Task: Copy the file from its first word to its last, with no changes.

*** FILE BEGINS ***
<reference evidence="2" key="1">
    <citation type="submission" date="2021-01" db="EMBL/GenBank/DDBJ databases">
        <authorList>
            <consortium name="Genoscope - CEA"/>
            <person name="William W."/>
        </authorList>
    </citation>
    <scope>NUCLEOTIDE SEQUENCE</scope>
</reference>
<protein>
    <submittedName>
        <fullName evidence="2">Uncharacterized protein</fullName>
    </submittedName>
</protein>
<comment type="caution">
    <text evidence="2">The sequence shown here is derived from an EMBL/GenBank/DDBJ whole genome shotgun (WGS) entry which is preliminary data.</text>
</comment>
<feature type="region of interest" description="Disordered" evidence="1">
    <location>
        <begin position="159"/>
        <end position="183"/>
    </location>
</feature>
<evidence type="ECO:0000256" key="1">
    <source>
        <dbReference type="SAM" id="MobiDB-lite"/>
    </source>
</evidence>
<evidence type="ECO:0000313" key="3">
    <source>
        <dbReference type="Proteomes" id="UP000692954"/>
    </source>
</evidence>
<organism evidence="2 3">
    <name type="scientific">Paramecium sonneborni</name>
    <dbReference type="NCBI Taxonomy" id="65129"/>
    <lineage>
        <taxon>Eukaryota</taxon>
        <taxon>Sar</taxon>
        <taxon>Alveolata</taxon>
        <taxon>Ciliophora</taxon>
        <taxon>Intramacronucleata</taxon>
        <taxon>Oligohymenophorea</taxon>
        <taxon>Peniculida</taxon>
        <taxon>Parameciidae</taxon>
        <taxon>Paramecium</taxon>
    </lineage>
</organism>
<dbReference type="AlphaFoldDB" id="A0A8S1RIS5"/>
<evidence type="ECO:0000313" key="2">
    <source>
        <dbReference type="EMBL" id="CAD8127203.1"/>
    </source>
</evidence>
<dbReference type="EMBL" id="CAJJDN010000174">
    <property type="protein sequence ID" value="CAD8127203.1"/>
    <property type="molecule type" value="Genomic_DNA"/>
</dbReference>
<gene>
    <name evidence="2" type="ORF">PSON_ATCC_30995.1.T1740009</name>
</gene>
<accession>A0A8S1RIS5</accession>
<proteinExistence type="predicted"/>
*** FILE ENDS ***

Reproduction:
<reference evidence="2" key="1">
    <citation type="submission" date="2021-01" db="EMBL/GenBank/DDBJ databases">
        <authorList>
            <consortium name="Genoscope - CEA"/>
            <person name="William W."/>
        </authorList>
    </citation>
    <scope>NUCLEOTIDE SEQUENCE</scope>
</reference>
<protein>
    <submittedName>
        <fullName evidence="2">Uncharacterized protein</fullName>
    </submittedName>
</protein>
<comment type="caution">
    <text evidence="2">The sequence shown here is derived from an EMBL/GenBank/DDBJ whole genome shotgun (WGS) entry which is preliminary data.</text>
</comment>
<feature type="region of interest" description="Disordered" evidence="1">
    <location>
        <begin position="159"/>
        <end position="183"/>
    </location>
</feature>
<evidence type="ECO:0000256" key="1">
    <source>
        <dbReference type="SAM" id="MobiDB-lite"/>
    </source>
</evidence>
<evidence type="ECO:0000313" key="3">
    <source>
        <dbReference type="Proteomes" id="UP000692954"/>
    </source>
</evidence>
<organism evidence="2 3">
    <name type="scientific">Paramecium sonneborni</name>
    <dbReference type="NCBI Taxonomy" id="65129"/>
    <lineage>
        <taxon>Eukaryota</taxon>
        <taxon>Sar</taxon>
        <taxon>Alveolata</taxon>
        <taxon>Ciliophora</taxon>
        <taxon>Intramacronucleata</taxon>
        <taxon>Oligohymenophorea</taxon>
        <taxon>Peniculida</taxon>
        <taxon>Parameciidae</taxon>
        <taxon>Paramecium</taxon>
    </lineage>
</organism>
<dbReference type="AlphaFoldDB" id="A0A8S1RIS5"/>
<evidence type="ECO:0000313" key="2">
    <source>
        <dbReference type="EMBL" id="CAD8127203.1"/>
    </source>
</evidence>
<dbReference type="EMBL" id="CAJJDN010000174">
    <property type="protein sequence ID" value="CAD8127203.1"/>
    <property type="molecule type" value="Genomic_DNA"/>
</dbReference>
<gene>
    <name evidence="2" type="ORF">PSON_ATCC_30995.1.T1740009</name>
</gene>
<accession>A0A8S1RIS5</accession>
<proteinExistence type="predicted"/>